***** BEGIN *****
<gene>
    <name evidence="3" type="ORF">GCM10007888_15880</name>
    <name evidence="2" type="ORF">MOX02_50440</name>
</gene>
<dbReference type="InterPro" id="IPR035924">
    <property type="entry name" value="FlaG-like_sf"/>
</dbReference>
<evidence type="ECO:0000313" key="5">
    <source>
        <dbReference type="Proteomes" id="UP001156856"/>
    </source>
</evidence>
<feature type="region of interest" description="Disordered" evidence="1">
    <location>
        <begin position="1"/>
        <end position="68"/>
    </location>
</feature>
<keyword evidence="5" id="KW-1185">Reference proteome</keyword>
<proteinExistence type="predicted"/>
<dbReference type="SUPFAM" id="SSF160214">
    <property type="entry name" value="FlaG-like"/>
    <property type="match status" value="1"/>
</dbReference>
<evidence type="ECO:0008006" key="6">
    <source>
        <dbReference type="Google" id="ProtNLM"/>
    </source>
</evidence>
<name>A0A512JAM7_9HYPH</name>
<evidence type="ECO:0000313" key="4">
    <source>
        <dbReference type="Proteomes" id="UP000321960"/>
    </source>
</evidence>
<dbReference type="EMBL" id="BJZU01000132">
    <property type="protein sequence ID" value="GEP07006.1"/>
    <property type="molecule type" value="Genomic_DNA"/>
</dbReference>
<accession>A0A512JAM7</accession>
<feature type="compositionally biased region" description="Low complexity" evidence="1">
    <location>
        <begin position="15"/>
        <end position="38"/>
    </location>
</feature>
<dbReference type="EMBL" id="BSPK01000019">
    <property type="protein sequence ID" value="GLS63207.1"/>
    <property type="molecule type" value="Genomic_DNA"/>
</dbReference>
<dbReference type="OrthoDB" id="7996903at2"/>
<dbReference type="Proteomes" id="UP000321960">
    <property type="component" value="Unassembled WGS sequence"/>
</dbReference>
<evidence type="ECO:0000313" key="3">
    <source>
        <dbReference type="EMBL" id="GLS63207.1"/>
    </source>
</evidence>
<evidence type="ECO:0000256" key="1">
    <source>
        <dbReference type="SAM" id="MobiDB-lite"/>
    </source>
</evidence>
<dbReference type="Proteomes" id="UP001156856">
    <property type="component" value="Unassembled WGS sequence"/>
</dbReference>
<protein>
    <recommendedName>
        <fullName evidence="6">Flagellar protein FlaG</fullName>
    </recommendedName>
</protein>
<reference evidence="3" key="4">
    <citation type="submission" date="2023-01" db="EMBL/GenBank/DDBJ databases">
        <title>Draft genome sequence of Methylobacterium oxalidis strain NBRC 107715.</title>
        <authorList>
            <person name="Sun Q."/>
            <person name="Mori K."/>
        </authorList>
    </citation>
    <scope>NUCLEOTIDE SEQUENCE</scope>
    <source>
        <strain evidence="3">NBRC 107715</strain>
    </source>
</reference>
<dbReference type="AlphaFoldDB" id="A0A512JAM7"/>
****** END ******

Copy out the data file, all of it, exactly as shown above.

<gene>
    <name evidence="3" type="ORF">GCM10007888_15880</name>
    <name evidence="2" type="ORF">MOX02_50440</name>
</gene>
<dbReference type="InterPro" id="IPR035924">
    <property type="entry name" value="FlaG-like_sf"/>
</dbReference>
<evidence type="ECO:0000313" key="5">
    <source>
        <dbReference type="Proteomes" id="UP001156856"/>
    </source>
</evidence>
<feature type="region of interest" description="Disordered" evidence="1">
    <location>
        <begin position="1"/>
        <end position="68"/>
    </location>
</feature>
<keyword evidence="5" id="KW-1185">Reference proteome</keyword>
<proteinExistence type="predicted"/>
<dbReference type="SUPFAM" id="SSF160214">
    <property type="entry name" value="FlaG-like"/>
    <property type="match status" value="1"/>
</dbReference>
<evidence type="ECO:0008006" key="6">
    <source>
        <dbReference type="Google" id="ProtNLM"/>
    </source>
</evidence>
<name>A0A512JAM7_9HYPH</name>
<evidence type="ECO:0000313" key="4">
    <source>
        <dbReference type="Proteomes" id="UP000321960"/>
    </source>
</evidence>
<dbReference type="EMBL" id="BJZU01000132">
    <property type="protein sequence ID" value="GEP07006.1"/>
    <property type="molecule type" value="Genomic_DNA"/>
</dbReference>
<accession>A0A512JAM7</accession>
<feature type="compositionally biased region" description="Low complexity" evidence="1">
    <location>
        <begin position="15"/>
        <end position="38"/>
    </location>
</feature>
<dbReference type="EMBL" id="BSPK01000019">
    <property type="protein sequence ID" value="GLS63207.1"/>
    <property type="molecule type" value="Genomic_DNA"/>
</dbReference>
<dbReference type="OrthoDB" id="7996903at2"/>
<dbReference type="Proteomes" id="UP000321960">
    <property type="component" value="Unassembled WGS sequence"/>
</dbReference>
<evidence type="ECO:0000313" key="3">
    <source>
        <dbReference type="EMBL" id="GLS63207.1"/>
    </source>
</evidence>
<evidence type="ECO:0000256" key="1">
    <source>
        <dbReference type="SAM" id="MobiDB-lite"/>
    </source>
</evidence>
<dbReference type="Proteomes" id="UP001156856">
    <property type="component" value="Unassembled WGS sequence"/>
</dbReference>
<protein>
    <recommendedName>
        <fullName evidence="6">Flagellar protein FlaG</fullName>
    </recommendedName>
</protein>
<reference evidence="3" key="4">
    <citation type="submission" date="2023-01" db="EMBL/GenBank/DDBJ databases">
        <title>Draft genome sequence of Methylobacterium oxalidis strain NBRC 107715.</title>
        <authorList>
            <person name="Sun Q."/>
            <person name="Mori K."/>
        </authorList>
    </citation>
    <scope>NUCLEOTIDE SEQUENCE</scope>
    <source>
        <strain evidence="3">NBRC 107715</strain>
    </source>
</reference>
<dbReference type="AlphaFoldDB" id="A0A512JAM7"/>